Showing Off Some Curly Maple

      A bandmill operator shares photos of a huge curly maple log, before and after sawing. December 15, 2005

(Sawing and Drying Forum)
From contributor D:
I have a bandmill, but some days I would really like a swinger (with the slabber, of course). I even sent off for info, but it has been so hot the tape melted in the UPS truck. I sawed this 46" curly maple log in half with my Jonsered 2095 34" bar (what a wood eater). I am 6'3", not a short guy by an average size log, but this has some size to it. It was 15' long to start, but had a big branch at 8', so I cut the top earlier.


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Next, I sawed the 1/2 log into a 3 sided cant 28" wide (the width of my bandmill). I can't wait to start sawing 28" wide curly slabs. The good thing about the bandmill is, the side pieces I sawed off are the sapwood. It is white as rice. It is full of burl clusters. I will throw them on the mill and saw them thin.


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Here is a bad picture (I sawed till dark, and my camera is cheap) of some of the stuff I got out of the top of the log. I had to 1/4 it because of the big limb, so I bookmatched what I could. I am going to try to get a few decent books on the 28" cants. If not, I still won't be upset. The butt log ought to be pretty cool, curly and wide, just like I like them.


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From contributor B:
Man, that is some spectacular stuff! I've gotten pretty jaded over the years with all the stuff I've seen, but that is unbelievable!


From contributor D:
Same tree, the first limb was practically rotted off. The spalt had set it from the top. This book is 30" wide, same curl but wicked spalting (the picture does it no justice). I won't know what the log I prepped yesterday will look like, but I have my fingers crossed. It's pouring this morning or I would be sawing. If it gets down to a sprinkle, I am going out anyway.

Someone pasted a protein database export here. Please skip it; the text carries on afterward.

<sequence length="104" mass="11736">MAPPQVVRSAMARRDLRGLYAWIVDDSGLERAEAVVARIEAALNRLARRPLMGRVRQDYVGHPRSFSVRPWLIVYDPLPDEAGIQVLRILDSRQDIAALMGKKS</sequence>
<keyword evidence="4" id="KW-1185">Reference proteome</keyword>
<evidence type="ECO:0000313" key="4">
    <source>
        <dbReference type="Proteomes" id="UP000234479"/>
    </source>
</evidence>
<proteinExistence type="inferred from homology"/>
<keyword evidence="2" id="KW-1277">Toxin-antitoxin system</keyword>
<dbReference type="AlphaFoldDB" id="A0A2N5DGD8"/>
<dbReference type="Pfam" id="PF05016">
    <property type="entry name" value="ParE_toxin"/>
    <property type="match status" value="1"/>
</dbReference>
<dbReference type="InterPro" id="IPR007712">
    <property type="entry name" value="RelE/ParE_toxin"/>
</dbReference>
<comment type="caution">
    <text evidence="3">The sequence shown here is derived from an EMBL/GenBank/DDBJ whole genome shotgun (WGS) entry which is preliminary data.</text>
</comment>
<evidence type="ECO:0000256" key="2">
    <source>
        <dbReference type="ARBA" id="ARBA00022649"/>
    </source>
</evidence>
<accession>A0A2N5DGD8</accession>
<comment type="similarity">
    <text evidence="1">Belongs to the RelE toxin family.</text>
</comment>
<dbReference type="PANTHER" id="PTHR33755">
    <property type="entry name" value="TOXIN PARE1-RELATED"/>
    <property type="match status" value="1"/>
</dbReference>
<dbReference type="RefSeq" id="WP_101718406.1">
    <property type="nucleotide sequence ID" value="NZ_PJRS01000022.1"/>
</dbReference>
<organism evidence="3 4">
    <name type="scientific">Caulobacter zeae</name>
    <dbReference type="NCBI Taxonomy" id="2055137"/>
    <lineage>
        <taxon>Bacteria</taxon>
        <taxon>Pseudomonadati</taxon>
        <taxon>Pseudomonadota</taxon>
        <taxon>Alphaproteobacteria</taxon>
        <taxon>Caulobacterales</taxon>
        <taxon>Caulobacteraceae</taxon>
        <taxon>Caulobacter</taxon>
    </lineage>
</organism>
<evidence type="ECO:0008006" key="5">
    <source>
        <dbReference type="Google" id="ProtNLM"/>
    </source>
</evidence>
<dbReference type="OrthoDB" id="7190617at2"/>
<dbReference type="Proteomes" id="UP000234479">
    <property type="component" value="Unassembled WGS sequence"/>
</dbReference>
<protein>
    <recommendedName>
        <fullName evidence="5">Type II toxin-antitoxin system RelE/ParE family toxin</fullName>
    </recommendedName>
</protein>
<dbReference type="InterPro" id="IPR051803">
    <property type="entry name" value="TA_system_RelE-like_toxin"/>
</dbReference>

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From contributor B:
Incredible! I've sawn a million feet or so but never anything like that! Those would be some of the few that I would consider my own personal stock, not for sale at any price. (Well, that's not totally true, but you get the sentiment.)


From contributor L:
I have a Peterson and an Alaska mill that can cut over 72" wide and I often wish I had a bandsaw to add to the fray (looking at that Falberg… mmm). The chainsaw mills are slow, inefficient and difficult, but still are sometimes the best option for salvaging the biggest wood. Stunning wood!


From contributor D:
Here is a couple I pulled this morning, before it started pouring. I don't mind sawing in the rain, but it was pouring with lightning. I should get some better stuff when I can get back to it. Note the 24" framing square on top for scale.


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Here is one on the deck. You can't really see the curl, because it is soaking wet from rain. When it dries some, it will stand right up.


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Here is the little pile I got off one half. This is just the full 25" x 6' slabs of heartwood. I stacked the sap in another pile. I know my stickers aren't straight. I fixed them and weighed it down after the picture.


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This is what the sapwood looks like. I shouldn't have washed it off for the picture - it made it shiny and hard to see. I sawed it 1/4"- 3/4" for clock faces and small stuff.


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